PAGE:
McLaren lead the way with innovations in 2010 with the F-duct, but they were late to debut their double diffuser and blown diffuser. In 2011 McLaren appear to be right on the tail of this year’s novelty the front exit exhaust.
So far in testing, the MP4-26 has been seen completing a diligent aero programme with the car appearing with two different format exhausts. One conventional set up which blows over the diffuser and another which appears to have a “U” bend in the system. This latter solution is believed to be a front exit exhaust as used by Renault (http://scarbsf1.wordpress.com/2011/02/01/renault-r31-front-exit-exhausts-fee-explained/).
But as yet there is no sighting of the actual exhaust outlet.
Last year teams started to blow the exhaust over or through the diffuser to produce more downforce. With the method of opening the front of the diffuser up and letting the fast moving exhaust blow inside the diffuser, being the most effective route for more aero grip. Rule changes for 2011 prevented teams opening the front of the diffuser up (aside from a 5cm outer section of floor). So teams are faced with either blowing less efficiently over the floor or finding a new way. Renault have exploited another way, by leading the exhaust forward and pointing it under the front of the floor. Blowing the exhaust at the leading edge of the floor effectively creates more flow under the floor, which in turn creates more downforce. This front exit is a good aero solution, but packaging the duct from the main exhaust to the front of the sidepod is difficult due to the space constraints within the sidepod and heat rejected from the exhaust duct itself.
With McLaren’s conventional exhaust the four pipes merge into the collector and the secondary exhaust pipe points backwards to blow flow over the ramped outer section of diffuser. This set up has been used on and off consistently through the test. It also appears to the baseline configuration. As a lot of the aero tests using pressure rakes, flow-viz and long runs, are being completed with the conventional exhaust.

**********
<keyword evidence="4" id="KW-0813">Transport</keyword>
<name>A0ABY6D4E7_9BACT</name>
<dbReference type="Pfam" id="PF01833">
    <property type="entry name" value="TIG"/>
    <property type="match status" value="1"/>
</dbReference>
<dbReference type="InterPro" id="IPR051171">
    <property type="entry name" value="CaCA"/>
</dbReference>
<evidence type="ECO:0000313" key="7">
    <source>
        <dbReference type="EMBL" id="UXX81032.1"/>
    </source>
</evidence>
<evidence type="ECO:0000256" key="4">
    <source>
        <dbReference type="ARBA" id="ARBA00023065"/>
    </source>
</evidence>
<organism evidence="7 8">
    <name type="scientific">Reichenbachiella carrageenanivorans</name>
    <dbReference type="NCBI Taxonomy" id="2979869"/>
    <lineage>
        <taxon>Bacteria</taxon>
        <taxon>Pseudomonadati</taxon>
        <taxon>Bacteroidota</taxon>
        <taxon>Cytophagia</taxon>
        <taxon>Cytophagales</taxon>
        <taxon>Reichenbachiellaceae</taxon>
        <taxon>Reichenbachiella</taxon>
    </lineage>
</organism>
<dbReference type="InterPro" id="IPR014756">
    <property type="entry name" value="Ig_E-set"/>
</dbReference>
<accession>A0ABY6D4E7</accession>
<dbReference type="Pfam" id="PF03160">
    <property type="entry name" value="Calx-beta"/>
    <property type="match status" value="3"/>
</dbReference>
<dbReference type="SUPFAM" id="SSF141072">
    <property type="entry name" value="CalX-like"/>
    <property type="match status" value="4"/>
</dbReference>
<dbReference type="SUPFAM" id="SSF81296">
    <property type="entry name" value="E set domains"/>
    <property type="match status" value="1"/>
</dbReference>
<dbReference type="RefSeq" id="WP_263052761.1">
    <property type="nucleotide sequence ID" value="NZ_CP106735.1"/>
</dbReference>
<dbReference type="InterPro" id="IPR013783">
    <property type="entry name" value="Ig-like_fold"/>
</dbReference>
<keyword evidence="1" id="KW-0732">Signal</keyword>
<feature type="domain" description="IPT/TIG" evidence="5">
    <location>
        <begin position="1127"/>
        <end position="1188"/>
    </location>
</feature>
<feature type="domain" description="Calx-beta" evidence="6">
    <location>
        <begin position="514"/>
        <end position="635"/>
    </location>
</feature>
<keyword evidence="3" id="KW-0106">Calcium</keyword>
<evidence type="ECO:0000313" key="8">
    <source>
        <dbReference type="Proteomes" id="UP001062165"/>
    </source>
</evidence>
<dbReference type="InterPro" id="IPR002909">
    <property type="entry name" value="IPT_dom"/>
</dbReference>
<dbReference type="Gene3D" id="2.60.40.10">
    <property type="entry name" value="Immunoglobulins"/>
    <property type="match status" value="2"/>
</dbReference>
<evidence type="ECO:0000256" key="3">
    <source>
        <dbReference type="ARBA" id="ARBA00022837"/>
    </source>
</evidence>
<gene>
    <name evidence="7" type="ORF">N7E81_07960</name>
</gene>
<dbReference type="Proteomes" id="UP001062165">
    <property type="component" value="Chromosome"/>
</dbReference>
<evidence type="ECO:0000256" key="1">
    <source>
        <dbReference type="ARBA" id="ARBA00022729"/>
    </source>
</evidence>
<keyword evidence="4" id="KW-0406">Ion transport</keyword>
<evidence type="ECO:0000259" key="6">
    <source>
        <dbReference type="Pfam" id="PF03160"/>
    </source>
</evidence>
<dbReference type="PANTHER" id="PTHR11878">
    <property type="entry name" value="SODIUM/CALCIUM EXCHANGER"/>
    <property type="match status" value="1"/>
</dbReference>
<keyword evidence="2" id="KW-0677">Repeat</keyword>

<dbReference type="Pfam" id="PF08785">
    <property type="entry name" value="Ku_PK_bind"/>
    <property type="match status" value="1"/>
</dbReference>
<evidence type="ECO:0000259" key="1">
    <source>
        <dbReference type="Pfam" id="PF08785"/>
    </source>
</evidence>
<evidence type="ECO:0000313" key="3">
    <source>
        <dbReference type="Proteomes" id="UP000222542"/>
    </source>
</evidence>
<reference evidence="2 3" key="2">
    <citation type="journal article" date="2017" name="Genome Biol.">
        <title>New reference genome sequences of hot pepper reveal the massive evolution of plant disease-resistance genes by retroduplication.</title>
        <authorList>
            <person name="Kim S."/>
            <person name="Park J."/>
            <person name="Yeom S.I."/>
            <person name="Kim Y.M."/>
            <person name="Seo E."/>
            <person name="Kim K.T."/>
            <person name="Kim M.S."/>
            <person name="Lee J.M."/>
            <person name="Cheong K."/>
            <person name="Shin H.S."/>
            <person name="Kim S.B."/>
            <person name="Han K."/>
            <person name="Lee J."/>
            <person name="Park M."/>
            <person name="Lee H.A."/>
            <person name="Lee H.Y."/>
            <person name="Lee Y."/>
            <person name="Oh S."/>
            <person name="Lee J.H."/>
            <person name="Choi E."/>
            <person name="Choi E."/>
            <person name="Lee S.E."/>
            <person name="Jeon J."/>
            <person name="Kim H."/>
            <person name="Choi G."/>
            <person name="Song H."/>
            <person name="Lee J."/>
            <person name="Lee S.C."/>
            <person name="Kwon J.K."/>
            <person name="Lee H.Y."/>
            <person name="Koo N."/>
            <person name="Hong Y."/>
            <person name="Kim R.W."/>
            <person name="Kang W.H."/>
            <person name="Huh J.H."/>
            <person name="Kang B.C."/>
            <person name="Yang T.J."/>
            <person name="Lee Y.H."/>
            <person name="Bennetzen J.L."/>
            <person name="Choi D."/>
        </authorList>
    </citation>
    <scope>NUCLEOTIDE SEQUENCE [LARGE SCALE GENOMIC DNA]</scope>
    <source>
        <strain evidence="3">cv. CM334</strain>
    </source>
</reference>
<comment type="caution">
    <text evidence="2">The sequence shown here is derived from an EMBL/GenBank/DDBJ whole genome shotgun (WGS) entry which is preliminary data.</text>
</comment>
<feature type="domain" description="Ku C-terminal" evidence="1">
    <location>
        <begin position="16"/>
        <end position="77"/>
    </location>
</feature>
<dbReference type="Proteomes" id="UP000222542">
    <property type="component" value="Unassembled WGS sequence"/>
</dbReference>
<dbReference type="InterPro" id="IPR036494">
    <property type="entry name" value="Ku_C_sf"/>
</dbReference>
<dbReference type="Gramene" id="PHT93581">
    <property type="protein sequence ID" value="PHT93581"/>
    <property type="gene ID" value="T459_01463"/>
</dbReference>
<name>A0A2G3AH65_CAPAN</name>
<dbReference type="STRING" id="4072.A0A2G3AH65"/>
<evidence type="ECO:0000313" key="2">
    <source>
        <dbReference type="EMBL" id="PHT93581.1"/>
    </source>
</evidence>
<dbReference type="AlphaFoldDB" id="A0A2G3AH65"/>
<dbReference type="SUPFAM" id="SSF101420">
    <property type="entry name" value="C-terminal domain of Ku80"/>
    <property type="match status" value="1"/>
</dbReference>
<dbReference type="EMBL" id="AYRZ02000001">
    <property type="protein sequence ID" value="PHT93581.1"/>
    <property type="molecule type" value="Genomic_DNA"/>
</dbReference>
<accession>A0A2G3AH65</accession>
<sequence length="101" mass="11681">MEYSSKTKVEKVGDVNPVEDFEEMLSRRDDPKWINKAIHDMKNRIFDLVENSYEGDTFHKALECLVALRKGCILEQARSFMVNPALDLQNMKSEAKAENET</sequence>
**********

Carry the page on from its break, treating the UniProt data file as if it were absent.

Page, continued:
However other tests have been completed where the sidepod is revised. The sidepod features a bulge at the rear of the coke bottle, the bulged section appearing to house a revised exhaust system. Looking from the rear where the normal exhaust outlet can be seen is instead a “U” bend of exhaust tubing. With this set up the exhaust exit cannot be seen. Although several photos of sensors and cabling around the sidepodsplitter have prompted some fans and media to propose they are exhausts. In my opinion no photo as yet exposed the real exhaust outlet. With both systems, the rear of the floor and diffuser are the same.
Knowing the “U” bend system exists, I’ve tried to find proof for a front exit. One bit of evidence is on the launch car, which was initially unveiled without bodywork. Clearly a lot on the car was missing, but the floor appears definitive enough and just below the normal exhaust collector was a crease in the floor. This niche moulded into the floor is in the same location as the bulge in the sidepod when the “U” bend is run. Looking at its shape, I’d suggest this is where the collector and secondary pipe sit when the “U” bend exhaust is fitted. We can roughly predict that the collector sits further outboard and a little lower. The secondary pipe then curves inboard and then forward under the branch of four primary pipes (see illustration). Of course from here we don’t know where the exhaust routes, so we can’t confirm if it does blow back under the floor.
Amongst the various aero rake tests McLaren have run, some tests features a huge array of pressure sensors in a rig mounted behind the diffuser. A later test had a simpler rig, which passes the floor ahead of the rear wheels. Initially this system ran with a conventional exhaust, and then later the rake was run with the “U” bend. I believe the rake was used to look at the pressure distribution under the floor. The two runs were used to map the different between the conventional exhaust and the improved flow of the front exit. So this suggests they are running some form of front exit.
So where is the exit? I’ve looked at every picture I can find of the MP4-26 and I have yet to see any evidence of the front exit. I do believe its there, hidden behind the bargeboards somewhere below the sidepod inlet, or routed inside the splitter and blowing backwards. Other journalists at the Jerez test have confirmed some form of exhaust exit appears to be in there, kept out of sight both by other bodywork and the huddle of mechanics around the front of the car with the portable blowers to keep things cool when it returns to the pits. Also I’ve heard that the switch for one system to another takes 2 hours, which has reduced the McLarens track time.
But until we see a photo of the exit we can only speculate.